Flahaven says it is important for advisers serving the latter group of non-ERISA plans to help them see the importance of establishing a prudent and effective plan management process. There may not be the same degree of potential fiduciary liability to address, but participant outcomes are going to be better if the plan is operated in an efficient, transparent and dependable manner.

According to Flahaven, there are a few actions advisers can take to help protect nonprofit organizations as fiduciaries. First is the provision of regular fiduciary training to the named fiduciaries and to any functional fiduciaries, such as the members of the retirement plan committee, should one be in place.

“This will inform these parties of their fiduciary responsibilities, best practices and the consequences and risks of not meeting fiduciary standards,” he says.

Next, seek to ensure that adequate fiduciary liability insurance policies are in place, assuming the plan sponsor is covered by ERISA.

“Fiduciary liability insurance is advisable for individuals who could be found responsible for fiduciary breaches,” Flahaven says. “It can help protect fiduciaries against claims of mismanaging plan assets or bad investment decisions and negligence in handling plan records or selecting plan service providers. The rise in frequency of fiduciary litigation makes coverage critical as a backstop.”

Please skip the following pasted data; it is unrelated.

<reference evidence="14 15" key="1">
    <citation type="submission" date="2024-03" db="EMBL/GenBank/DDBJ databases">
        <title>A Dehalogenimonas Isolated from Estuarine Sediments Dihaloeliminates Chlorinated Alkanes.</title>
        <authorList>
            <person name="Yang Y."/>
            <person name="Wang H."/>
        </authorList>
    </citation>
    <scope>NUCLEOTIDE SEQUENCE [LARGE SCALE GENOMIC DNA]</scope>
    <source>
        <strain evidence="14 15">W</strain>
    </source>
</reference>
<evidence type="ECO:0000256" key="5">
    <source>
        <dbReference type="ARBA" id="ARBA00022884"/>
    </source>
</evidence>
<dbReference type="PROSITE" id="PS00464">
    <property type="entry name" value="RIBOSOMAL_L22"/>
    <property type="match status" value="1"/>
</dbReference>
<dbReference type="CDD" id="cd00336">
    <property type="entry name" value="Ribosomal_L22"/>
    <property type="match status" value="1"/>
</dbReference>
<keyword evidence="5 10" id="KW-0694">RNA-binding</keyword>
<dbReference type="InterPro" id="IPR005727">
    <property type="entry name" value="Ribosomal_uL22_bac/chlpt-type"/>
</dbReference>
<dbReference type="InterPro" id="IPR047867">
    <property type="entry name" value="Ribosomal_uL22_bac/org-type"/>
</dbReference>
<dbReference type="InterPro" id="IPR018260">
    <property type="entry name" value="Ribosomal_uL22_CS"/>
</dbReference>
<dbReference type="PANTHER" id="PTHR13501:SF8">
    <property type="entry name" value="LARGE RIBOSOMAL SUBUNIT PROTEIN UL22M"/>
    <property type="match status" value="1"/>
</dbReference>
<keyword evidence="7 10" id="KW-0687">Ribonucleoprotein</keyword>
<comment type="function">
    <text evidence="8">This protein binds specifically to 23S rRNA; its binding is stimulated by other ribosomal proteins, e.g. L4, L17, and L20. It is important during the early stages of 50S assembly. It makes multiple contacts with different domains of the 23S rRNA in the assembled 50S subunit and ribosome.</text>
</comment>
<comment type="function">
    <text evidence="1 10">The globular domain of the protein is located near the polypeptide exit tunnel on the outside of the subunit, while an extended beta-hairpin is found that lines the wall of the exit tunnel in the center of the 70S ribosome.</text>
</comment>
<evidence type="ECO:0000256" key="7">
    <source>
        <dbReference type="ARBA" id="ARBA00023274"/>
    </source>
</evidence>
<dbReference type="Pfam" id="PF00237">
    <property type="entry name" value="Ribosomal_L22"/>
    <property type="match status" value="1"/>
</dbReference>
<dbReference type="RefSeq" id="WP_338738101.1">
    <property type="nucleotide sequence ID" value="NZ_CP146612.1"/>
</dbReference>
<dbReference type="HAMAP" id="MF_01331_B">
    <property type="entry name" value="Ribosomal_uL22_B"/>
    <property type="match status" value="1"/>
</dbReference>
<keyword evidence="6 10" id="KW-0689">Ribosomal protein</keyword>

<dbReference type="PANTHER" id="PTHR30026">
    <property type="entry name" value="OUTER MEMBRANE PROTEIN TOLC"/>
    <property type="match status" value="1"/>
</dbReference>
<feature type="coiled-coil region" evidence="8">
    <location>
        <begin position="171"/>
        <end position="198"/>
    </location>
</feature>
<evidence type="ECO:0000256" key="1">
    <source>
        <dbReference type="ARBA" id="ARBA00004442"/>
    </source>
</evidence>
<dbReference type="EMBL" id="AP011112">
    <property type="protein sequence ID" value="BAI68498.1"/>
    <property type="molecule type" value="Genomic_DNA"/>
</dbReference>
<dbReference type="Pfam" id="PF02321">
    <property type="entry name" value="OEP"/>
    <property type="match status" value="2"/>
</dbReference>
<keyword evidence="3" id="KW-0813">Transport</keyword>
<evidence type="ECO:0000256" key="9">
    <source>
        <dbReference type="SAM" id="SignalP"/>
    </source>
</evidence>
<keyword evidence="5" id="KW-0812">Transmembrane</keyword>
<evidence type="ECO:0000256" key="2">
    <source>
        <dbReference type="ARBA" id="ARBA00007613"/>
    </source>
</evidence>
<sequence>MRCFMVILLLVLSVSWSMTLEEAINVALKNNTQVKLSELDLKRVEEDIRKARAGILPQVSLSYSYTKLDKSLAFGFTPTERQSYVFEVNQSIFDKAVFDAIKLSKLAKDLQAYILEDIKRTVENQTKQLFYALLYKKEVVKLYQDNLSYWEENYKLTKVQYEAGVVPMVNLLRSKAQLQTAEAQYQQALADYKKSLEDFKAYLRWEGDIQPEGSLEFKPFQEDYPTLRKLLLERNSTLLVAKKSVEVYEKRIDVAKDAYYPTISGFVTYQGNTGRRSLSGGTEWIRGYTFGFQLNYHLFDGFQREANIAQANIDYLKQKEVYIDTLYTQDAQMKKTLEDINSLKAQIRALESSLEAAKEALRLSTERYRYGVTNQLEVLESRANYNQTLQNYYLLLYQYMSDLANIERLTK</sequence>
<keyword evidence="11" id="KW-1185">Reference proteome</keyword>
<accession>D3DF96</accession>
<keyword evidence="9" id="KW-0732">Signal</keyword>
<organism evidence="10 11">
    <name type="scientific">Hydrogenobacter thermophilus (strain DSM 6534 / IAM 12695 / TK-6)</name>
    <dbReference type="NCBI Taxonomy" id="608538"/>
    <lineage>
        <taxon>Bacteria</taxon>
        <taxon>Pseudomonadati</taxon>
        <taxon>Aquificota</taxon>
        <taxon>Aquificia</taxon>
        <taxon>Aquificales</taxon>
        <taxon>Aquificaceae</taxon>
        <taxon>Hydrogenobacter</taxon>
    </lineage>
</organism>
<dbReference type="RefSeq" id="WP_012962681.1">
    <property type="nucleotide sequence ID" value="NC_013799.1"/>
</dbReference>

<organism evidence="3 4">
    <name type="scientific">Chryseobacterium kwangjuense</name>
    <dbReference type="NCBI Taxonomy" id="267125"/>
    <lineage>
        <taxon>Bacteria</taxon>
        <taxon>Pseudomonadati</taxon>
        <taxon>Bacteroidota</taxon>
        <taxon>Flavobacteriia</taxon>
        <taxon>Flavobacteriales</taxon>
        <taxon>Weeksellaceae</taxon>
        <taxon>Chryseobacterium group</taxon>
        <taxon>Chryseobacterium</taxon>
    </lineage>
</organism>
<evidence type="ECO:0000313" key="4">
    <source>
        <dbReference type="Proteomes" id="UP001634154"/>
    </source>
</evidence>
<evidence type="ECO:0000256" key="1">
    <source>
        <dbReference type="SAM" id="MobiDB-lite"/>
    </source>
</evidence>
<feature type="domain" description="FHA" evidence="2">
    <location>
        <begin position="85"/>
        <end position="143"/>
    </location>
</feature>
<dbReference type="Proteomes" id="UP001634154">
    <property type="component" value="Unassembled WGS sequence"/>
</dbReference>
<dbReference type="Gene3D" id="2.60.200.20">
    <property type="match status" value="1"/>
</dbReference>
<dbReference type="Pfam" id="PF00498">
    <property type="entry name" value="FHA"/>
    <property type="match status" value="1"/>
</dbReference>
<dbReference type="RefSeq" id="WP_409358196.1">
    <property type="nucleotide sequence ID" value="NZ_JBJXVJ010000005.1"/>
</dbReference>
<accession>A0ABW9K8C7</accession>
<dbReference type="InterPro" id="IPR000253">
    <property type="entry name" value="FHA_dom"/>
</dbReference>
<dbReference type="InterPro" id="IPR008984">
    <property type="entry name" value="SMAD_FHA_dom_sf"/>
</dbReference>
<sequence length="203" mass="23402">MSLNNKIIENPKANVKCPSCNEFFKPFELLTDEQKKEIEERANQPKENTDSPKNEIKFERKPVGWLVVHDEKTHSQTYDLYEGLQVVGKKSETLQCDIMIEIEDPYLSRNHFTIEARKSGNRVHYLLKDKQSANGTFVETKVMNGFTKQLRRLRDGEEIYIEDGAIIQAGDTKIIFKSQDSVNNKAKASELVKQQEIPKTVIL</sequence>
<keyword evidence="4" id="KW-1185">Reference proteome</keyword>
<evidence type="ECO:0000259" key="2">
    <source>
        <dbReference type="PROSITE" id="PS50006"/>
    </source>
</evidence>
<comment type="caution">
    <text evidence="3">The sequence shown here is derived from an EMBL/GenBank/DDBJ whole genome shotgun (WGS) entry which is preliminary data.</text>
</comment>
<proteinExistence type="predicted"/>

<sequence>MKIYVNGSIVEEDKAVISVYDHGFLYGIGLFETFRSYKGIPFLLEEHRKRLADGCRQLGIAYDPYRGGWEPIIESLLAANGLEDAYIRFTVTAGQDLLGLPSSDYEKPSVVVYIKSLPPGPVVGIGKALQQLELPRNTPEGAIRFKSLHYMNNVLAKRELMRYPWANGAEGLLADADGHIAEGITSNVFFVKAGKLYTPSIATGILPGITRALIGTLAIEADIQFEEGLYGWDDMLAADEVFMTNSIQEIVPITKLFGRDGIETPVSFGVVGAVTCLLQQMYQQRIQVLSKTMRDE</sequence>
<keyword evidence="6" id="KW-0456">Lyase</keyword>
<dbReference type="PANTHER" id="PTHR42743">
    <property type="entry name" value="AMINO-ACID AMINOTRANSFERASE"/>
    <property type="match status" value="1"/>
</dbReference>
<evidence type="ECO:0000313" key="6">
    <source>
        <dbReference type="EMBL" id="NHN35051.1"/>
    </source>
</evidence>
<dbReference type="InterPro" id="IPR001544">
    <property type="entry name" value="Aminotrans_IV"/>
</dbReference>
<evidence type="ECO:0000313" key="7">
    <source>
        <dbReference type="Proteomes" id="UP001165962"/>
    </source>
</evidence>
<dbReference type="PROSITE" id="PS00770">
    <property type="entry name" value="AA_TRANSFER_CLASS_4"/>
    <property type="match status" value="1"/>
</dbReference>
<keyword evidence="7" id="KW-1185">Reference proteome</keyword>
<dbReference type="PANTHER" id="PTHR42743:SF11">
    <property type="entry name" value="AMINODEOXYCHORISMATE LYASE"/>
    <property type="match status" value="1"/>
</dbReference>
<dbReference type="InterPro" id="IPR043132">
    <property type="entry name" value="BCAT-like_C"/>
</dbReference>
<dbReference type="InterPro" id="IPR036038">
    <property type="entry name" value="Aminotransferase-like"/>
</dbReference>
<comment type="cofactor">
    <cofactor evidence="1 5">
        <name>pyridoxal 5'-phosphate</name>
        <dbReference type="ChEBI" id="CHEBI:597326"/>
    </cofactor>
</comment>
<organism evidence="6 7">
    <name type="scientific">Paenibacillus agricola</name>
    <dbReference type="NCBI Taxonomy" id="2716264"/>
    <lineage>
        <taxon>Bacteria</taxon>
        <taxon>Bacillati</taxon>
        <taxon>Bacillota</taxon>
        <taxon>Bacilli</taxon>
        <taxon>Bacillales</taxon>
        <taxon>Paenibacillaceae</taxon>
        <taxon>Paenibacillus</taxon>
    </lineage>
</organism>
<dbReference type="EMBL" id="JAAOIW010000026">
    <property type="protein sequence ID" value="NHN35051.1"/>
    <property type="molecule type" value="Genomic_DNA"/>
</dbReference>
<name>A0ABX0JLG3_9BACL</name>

Flahaven says advisers entering this space should be very clear on when and how ERISA applies in the operation of retirement plans by nonprofits. It doesn’t happen often, he says, but it is not unheard of to come across a potential nonprofit client that mistakenly believes its plan is exempt from ERISA. 

“Not every nonprofit needs to follow ERISA guidelines and some may prefer not to,” he observes. “As noted, governmental plans—those sponsored by a state, county or municipality or one of their agencies or schools—are exempt, as are those sponsored by religious organizations. Other nongovernmental 403(b) plans may also be exempt from ERISA, but only if plan participation is voluntary and employer involvement is limited to the bare minimums of plan administration.”

Despite the benefits of following ERISA best practices, Flahaven says, there are also advantages to being a non-ERISA plan. A non-ERISA nonprofit does not have to provide a summary plan description and quarterly and annual investment information to plan participants, for example. Nor do non-ERISA plans need to file a Form 5500 or related schedules.

“Since 403(b) plans are subject to universal availability requirements that mandate all employees are immediately eligible to participate—with a few minor exceptions—the plan does not have to conduct actual deferral percentage testing,” Flahaven adds. “As a result, highly compensated employees can save as much as they want up to the legal limit without concerns for what non-HCEs save. This is also true for ERISA 403(b) plans.”